LAST November in Louisville, Kentucky, 87-year-old Frances Williams ‘passed away peacefully at home’. For someone of that grand old age, death by natural causes is nothing out of the ordinary; more unusual is the claim that heart and lung failure was precipitated by the deceased’s loathing of Donald Trump.
US doctors who certify end-of-life do not yet write ‘Death by Donald’ or ‘Terminated by Trump’, though probably it is only a matter of time before they begin doing so. Nonetheless, according to the family of the late Mrs Williams: ‘Her passing was hastened by her continued frustration with the Trump Administration.’ https://www.insideedition.com/newspaper-apologizes-after-refusing-run-obit-blaming-trump-womans-death-50048
Despite lacking medical expertise, daughter Cathy Duff had included that sentence in the obituary she submitted to the local newspaper of Mrs Williams: during her final months, the ‘passionate Democrat’ apparently had complained that Trump occupying the White House was ‘contributing to her decline’.
The Louisville Courier-Journal rejected the ‘negative content within the obituary text’ and the memoriam originally appeared in edited form. However, following the funeral the deceased’s son, Art Williams, complained on social media that he remained ‘dumbfounded, surprised, but most of all disappointed and aghast that a once historically courageous American newspaper . . . would so trivially move to abate the free speech that it seems, when convenient, to hypocritically champion’.
A modest number of supportive comments was, naturally, sufficient for the Courier-Journal’s editor, Richard Green, to repent on behalf of his newspaper: ‘Mrs. Williams’ obituary should have published as it was presented to our obits team and as requested by the family . . . In this political climate we now find ourselves, partisanship should have no role in deciding what gets included in an obituary that captures a loved one’s life . . . We send the family our deepest condolences and apologies.’
The paper has now published, for three days, the unexpurgated obituary. Identified in it as someone who ‘did not suffer fools gladly’, Mrs Williams had decreed that her memorial service had a dress code of ‘no blue jeans, shorts, flip-flops or tennis shoes’ – the implication being that without her having given such an order, slovenly mourners were liable to turn up so attired. It is not reported whether the fervent anti-Trumper also specifically proscribed pussy hats.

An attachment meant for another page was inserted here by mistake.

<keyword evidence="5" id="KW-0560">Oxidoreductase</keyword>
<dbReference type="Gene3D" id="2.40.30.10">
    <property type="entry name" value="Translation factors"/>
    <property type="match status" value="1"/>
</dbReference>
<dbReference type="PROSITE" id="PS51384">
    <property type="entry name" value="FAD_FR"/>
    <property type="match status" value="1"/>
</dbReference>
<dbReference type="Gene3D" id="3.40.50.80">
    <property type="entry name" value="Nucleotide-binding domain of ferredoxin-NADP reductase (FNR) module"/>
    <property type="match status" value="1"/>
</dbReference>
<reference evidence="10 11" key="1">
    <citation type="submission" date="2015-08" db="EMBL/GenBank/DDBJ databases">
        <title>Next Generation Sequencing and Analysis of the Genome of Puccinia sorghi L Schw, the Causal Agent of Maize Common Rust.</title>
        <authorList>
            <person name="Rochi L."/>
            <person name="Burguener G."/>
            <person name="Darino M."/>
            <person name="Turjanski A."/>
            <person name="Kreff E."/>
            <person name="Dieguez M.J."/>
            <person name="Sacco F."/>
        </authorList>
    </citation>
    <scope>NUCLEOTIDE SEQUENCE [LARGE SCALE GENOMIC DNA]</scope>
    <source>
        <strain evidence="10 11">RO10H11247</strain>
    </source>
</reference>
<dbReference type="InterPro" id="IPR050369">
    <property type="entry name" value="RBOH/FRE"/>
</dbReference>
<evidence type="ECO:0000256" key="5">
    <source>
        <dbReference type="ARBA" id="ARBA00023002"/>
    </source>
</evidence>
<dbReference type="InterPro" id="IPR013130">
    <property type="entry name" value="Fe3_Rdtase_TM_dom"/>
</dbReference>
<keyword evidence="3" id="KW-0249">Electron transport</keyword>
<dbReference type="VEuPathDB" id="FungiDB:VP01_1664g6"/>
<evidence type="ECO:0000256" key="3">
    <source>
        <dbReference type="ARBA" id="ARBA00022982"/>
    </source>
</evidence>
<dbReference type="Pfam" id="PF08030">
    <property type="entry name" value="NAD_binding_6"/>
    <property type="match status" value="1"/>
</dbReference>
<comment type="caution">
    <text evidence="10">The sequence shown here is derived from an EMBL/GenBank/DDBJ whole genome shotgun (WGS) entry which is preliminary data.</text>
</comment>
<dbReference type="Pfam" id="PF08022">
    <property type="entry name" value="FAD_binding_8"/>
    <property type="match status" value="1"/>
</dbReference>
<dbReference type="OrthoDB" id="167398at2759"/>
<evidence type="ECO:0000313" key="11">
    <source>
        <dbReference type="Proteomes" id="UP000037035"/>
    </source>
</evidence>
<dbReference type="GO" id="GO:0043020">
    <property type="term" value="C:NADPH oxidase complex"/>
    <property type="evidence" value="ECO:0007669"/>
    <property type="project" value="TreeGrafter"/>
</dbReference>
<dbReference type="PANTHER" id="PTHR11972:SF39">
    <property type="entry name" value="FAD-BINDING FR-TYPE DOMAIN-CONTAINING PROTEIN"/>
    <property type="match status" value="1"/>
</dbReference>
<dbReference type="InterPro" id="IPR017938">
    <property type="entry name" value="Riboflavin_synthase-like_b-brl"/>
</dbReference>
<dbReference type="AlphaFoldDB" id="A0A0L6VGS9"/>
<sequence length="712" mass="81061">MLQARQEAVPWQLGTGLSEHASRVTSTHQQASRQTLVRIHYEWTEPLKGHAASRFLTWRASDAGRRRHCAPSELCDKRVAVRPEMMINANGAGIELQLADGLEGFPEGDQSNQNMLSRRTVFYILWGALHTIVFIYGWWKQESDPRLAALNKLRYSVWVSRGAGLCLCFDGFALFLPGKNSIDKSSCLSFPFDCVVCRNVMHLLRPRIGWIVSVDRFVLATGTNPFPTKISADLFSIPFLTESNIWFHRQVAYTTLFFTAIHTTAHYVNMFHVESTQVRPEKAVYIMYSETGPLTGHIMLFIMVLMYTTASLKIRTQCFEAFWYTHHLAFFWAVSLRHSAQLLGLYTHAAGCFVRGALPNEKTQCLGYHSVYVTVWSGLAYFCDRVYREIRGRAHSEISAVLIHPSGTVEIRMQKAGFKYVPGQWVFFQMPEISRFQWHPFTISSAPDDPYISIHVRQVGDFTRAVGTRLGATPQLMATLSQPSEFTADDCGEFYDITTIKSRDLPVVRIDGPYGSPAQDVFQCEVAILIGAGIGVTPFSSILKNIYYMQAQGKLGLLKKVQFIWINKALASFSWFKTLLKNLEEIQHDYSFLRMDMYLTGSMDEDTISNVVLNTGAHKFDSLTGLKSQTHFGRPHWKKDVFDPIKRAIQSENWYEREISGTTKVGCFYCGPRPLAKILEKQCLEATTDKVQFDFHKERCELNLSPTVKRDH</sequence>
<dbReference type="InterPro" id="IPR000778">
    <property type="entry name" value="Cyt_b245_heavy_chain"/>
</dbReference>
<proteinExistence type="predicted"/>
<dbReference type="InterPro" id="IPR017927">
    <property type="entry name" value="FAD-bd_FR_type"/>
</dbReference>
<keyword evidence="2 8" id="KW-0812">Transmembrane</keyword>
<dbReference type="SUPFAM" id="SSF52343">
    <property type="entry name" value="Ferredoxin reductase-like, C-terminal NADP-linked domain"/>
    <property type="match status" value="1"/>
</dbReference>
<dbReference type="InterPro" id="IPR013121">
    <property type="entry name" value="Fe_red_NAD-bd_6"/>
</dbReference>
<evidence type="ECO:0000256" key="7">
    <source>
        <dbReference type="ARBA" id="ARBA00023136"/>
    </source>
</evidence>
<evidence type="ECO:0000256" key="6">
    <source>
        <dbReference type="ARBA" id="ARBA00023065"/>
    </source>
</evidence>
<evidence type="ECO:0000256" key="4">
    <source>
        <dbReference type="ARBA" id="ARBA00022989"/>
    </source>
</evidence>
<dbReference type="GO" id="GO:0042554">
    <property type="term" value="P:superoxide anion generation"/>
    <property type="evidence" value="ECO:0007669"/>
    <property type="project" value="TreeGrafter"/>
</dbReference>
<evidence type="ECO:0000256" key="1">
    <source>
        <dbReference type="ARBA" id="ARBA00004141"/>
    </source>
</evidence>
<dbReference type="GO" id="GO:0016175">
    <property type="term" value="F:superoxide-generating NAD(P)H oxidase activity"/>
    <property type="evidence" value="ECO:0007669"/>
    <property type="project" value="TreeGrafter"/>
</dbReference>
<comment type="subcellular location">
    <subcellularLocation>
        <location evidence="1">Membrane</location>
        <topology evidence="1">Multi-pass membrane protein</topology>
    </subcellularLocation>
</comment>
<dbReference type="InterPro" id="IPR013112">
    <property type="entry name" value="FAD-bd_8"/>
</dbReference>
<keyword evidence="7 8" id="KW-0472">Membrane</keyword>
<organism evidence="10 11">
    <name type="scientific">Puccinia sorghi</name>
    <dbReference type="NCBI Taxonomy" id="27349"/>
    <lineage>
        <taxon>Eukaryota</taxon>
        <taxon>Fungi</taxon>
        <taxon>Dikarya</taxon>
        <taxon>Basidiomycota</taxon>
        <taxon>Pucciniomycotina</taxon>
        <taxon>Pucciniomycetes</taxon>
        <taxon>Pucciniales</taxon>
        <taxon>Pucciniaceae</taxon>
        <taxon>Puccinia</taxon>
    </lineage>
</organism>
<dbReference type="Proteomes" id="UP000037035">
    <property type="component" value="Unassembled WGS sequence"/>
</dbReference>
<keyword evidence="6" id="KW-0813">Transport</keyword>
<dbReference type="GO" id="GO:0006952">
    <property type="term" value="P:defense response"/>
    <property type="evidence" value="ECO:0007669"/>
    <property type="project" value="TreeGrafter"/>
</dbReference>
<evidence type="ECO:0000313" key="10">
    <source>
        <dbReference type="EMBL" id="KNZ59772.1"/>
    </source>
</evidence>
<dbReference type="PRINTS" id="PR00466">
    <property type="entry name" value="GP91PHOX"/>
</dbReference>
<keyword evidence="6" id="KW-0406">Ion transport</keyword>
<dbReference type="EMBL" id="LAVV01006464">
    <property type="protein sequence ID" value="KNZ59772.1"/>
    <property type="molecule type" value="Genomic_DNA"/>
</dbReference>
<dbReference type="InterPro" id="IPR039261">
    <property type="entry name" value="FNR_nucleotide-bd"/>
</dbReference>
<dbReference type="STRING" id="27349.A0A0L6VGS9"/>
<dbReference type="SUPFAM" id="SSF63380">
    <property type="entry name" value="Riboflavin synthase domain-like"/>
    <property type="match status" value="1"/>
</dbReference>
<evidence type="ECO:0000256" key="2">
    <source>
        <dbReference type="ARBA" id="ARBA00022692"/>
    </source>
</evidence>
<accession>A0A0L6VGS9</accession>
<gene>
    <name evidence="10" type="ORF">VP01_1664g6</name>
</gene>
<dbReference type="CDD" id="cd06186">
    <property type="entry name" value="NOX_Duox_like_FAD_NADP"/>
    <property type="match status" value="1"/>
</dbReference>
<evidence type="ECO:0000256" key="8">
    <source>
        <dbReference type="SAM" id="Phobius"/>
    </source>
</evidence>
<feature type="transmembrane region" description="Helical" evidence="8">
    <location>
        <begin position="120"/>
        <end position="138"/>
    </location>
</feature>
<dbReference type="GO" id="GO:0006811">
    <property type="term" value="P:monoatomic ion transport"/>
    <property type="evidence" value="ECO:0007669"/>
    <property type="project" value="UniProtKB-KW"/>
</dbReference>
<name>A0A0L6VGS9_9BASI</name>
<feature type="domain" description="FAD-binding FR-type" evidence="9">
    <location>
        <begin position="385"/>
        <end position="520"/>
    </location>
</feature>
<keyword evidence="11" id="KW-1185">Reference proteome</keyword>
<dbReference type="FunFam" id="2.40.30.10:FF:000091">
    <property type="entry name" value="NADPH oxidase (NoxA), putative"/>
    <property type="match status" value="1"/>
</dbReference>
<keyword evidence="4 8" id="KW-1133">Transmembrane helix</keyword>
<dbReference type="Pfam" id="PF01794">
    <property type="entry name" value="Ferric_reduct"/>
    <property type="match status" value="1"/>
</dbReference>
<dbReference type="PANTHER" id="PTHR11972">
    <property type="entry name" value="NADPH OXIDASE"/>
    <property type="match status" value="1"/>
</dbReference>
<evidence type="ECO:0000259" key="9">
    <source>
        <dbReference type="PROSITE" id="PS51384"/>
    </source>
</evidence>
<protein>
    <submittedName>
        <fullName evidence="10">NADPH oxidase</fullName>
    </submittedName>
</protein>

Coinciding with that story of the deceased 87-year-old Trumpaphobe, here in the UK Polly Toynbee used her Guardian column to mark ‘the day, in theory, when the country turns remain . . . enough old Leavers will have died and enough young Remainers will have come on to the electoral register to turn the dial on what the country thinks about Brexit’.
This Saturday Britain turns a remainer nation: more young remainers joined the electoral register, more old leavers died. A Final Say vote would stop the will of dead ruling over the will of the young: https://t.co/qLSQDDlwC8
— Polly Toynbee (@pollytoynbee) January 17, 2019
Patronising Polly (72) will no doubt claim simply to have been the conduit for the demographic calculations made by Leftist journalist-turned-pollster Peter Kellner (also 72), the poor man’s John Curtice. But anyone familiar with toffee-nosed Toynbee (still 72) can readily imagine the ghoulish glee with which she wrote: ‘The true “will of the people” looks considerably more questionable if it turns out to be the will of dead people – not the will of those who have the most life ahead of them to face the consequences.’
Kellner – husband of Baroness Ashton, the Labour peer and former trougher at the European Commission – is a metropolitan Leftie whom one suspects of having little everyday contact with Leavers other than to assess the rate of their demise. He calculates that since the referendum the Grim Reaper has reduced our number by around 1,350 per day. If Kellner is correct, since June 2016 that is well over one million Leave voters whose obituaries could, like that of Frances Williams, have included: ‘His/Her passing was hastened by continued frustration . . .’